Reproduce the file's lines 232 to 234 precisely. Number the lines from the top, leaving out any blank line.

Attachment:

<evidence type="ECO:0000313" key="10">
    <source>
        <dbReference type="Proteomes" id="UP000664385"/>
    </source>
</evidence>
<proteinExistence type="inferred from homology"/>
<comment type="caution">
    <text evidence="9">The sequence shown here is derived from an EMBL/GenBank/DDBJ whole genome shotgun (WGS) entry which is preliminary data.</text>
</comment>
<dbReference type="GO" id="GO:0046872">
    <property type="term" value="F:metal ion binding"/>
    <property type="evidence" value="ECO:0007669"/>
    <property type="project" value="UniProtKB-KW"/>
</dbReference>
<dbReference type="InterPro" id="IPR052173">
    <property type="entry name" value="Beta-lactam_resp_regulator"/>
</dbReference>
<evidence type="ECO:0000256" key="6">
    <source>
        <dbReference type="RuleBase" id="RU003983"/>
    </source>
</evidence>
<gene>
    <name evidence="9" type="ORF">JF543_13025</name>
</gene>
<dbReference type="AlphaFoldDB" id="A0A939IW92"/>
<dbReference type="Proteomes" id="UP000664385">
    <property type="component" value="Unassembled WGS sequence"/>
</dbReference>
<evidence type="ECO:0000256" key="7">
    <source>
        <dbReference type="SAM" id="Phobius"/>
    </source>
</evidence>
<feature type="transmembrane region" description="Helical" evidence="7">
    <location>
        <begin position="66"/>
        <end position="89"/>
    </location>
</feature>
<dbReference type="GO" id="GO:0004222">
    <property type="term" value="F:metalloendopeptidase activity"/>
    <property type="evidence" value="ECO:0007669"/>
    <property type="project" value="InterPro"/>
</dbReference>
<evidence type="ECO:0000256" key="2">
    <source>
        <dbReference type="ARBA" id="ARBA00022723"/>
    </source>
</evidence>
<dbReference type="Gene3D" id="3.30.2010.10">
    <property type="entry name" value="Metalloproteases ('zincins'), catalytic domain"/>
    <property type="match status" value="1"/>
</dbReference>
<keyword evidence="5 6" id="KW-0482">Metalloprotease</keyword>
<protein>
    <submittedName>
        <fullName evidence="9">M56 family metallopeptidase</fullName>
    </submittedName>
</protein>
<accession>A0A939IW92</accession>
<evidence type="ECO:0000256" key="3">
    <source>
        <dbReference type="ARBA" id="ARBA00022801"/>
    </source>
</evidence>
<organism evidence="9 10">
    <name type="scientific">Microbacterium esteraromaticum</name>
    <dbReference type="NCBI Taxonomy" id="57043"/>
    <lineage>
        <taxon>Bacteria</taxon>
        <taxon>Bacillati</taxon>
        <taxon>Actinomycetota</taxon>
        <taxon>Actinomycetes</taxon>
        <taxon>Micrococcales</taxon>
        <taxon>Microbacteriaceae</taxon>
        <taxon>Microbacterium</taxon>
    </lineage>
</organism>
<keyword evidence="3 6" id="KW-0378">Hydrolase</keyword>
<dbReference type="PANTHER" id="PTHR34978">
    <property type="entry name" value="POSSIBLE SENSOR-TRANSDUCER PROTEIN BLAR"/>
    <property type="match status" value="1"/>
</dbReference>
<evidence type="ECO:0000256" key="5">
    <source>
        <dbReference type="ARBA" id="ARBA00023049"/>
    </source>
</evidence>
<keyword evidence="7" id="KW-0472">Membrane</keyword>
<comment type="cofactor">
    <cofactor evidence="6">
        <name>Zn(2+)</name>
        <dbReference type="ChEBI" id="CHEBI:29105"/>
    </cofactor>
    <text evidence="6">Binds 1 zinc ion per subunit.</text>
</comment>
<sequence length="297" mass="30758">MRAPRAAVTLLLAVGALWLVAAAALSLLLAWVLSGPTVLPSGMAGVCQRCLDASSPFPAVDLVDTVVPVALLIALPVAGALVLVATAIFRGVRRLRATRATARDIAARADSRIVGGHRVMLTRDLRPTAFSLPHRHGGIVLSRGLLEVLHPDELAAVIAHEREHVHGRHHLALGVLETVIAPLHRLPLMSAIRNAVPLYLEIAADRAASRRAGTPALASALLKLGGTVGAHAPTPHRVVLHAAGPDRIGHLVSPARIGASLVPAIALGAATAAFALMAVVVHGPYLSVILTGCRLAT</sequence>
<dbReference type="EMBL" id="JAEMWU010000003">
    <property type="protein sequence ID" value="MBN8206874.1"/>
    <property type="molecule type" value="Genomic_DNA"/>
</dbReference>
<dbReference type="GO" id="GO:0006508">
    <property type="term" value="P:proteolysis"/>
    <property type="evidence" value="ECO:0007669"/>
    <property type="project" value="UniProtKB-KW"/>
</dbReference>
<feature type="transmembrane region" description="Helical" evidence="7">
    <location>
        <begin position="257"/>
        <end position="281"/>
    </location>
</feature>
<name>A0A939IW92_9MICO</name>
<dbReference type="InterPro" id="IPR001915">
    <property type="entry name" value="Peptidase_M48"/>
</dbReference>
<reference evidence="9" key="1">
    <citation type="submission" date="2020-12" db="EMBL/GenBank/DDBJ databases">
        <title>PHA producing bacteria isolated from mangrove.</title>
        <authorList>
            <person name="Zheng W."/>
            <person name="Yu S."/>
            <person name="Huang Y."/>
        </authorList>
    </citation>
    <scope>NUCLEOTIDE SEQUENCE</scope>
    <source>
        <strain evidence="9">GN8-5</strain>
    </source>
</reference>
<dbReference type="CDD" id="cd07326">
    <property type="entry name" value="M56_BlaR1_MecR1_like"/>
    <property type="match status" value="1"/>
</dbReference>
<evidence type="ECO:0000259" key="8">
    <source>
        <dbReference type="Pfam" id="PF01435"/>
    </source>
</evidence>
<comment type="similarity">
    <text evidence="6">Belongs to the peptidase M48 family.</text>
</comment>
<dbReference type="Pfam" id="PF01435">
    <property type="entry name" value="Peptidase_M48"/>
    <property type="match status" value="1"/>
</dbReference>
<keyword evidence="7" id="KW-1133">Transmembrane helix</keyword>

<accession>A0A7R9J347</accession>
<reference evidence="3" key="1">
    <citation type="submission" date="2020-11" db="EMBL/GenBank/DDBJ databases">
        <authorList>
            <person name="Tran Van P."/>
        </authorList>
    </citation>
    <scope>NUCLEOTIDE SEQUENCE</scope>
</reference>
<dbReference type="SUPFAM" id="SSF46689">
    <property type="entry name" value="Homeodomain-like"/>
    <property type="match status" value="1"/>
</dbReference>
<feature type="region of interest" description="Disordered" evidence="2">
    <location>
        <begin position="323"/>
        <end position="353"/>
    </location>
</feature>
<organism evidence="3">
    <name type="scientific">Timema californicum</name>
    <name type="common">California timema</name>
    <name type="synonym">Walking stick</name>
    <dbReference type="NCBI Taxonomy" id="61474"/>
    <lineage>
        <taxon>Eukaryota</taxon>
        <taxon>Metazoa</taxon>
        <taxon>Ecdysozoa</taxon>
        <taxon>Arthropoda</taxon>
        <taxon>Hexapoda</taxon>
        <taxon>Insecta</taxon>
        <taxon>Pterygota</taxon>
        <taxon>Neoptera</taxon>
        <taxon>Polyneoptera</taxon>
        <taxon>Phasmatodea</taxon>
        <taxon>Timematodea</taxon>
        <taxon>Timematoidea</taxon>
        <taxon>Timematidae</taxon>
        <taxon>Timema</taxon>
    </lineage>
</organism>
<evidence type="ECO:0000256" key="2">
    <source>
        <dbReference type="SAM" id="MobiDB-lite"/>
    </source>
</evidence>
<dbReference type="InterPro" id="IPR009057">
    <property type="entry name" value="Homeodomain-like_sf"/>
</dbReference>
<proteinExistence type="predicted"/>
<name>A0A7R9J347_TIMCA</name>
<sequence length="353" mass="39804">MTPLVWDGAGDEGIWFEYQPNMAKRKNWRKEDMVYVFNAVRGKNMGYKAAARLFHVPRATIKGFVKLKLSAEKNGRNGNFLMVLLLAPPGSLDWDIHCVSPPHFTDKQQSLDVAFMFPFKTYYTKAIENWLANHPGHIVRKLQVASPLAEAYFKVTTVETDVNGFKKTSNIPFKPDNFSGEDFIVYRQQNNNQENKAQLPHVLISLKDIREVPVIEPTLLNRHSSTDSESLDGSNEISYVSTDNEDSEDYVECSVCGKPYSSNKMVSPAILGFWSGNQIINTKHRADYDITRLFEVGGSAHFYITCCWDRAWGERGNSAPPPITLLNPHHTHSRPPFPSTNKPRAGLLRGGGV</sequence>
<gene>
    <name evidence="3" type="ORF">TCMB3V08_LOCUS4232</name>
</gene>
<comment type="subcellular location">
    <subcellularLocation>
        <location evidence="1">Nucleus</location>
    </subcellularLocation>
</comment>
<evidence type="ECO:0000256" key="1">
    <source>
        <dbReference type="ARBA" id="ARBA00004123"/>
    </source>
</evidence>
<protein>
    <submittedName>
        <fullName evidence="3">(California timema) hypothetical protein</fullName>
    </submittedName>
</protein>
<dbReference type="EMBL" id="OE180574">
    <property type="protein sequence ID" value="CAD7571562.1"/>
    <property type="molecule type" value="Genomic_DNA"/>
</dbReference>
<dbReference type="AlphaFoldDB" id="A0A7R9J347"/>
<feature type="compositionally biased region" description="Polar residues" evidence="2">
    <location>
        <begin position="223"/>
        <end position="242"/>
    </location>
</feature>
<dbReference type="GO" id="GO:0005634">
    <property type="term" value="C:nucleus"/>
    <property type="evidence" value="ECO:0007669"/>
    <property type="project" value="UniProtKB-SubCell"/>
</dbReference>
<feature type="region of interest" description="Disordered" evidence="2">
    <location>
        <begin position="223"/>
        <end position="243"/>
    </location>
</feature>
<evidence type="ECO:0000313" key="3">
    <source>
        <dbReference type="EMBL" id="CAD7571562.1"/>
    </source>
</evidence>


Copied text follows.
    <property type="evidence" value="ECO:0007669"/>
    <property type="project" value="UniProtKB-SubCell"/>
</dbReference>